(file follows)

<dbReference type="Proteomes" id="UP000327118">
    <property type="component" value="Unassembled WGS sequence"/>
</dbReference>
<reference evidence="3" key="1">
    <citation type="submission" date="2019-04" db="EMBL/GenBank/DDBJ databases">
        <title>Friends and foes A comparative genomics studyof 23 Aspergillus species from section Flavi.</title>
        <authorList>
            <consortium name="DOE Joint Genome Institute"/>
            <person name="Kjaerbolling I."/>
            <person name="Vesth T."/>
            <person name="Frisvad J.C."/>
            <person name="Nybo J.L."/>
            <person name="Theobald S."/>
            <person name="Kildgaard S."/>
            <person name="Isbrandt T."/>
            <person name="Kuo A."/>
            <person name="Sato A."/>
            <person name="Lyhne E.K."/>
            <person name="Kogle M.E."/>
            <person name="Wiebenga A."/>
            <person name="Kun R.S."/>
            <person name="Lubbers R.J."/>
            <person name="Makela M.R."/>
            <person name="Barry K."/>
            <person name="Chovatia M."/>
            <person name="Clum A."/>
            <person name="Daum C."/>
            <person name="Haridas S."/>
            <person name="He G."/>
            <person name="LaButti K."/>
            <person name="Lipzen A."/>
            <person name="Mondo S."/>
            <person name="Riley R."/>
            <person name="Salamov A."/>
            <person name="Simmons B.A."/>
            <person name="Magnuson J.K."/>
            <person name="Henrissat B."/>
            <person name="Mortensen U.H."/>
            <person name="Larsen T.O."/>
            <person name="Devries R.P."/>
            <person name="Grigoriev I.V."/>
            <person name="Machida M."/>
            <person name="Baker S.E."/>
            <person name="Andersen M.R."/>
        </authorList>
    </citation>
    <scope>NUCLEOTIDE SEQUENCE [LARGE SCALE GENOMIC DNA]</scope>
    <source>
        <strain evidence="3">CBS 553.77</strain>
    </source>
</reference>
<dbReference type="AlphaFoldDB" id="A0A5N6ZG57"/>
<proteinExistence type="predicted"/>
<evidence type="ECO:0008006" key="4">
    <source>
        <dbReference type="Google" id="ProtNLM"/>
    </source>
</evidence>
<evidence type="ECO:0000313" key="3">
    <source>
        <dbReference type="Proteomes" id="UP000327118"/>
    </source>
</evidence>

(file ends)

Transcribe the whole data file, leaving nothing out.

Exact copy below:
<dbReference type="Proteomes" id="UP000327118">
    <property type="component" value="Unassembled WGS sequence"/>
</dbReference>
<reference evidence="3" key="1">
    <citation type="submission" date="2019-04" db="EMBL/GenBank/DDBJ databases">
        <title>Friends and foes A comparative genomics studyof 23 Aspergillus species from section Flavi.</title>
        <authorList>
            <consortium name="DOE Joint Genome Institute"/>
            <person name="Kjaerbolling I."/>
            <person name="Vesth T."/>
            <person name="Frisvad J.C."/>
            <person name="Nybo J.L."/>
            <person name="Theobald S."/>
            <person name="Kildgaard S."/>
            <person name="Isbrandt T."/>
            <person name="Kuo A."/>
            <person name="Sato A."/>
            <person name="Lyhne E.K."/>
            <person name="Kogle M.E."/>
            <person name="Wiebenga A."/>
            <person name="Kun R.S."/>
            <person name="Lubbers R.J."/>
            <person name="Makela M.R."/>
            <person name="Barry K."/>
            <person name="Chovatia M."/>
            <person name="Clum A."/>
            <person name="Daum C."/>
            <person name="Haridas S."/>
            <person name="He G."/>
            <person name="LaButti K."/>
            <person name="Lipzen A."/>
            <person name="Mondo S."/>
            <person name="Riley R."/>
            <person name="Salamov A."/>
            <person name="Simmons B.A."/>
            <person name="Magnuson J.K."/>
            <person name="Henrissat B."/>
            <person name="Mortensen U.H."/>
            <person name="Larsen T.O."/>
            <person name="Devries R.P."/>
            <person name="Grigoriev I.V."/>
            <person name="Machida M."/>
            <person name="Baker S.E."/>
            <person name="Andersen M.R."/>
        </authorList>
    </citation>
    <scope>NUCLEOTIDE SEQUENCE [LARGE SCALE GENOMIC DNA]</scope>
    <source>
        <strain evidence="3">CBS 553.77</strain>
    </source>
</reference>
<dbReference type="AlphaFoldDB" id="A0A5N6ZG57"/>
<proteinExistence type="predicted"/>
<evidence type="ECO:0008006" key="4">
    <source>
        <dbReference type="Google" id="ProtNLM"/>
    </source>
</evidence>
<evidence type="ECO:0000313" key="3">
    <source>
        <dbReference type="Proteomes" id="UP000327118"/>
    </source>
</evidence>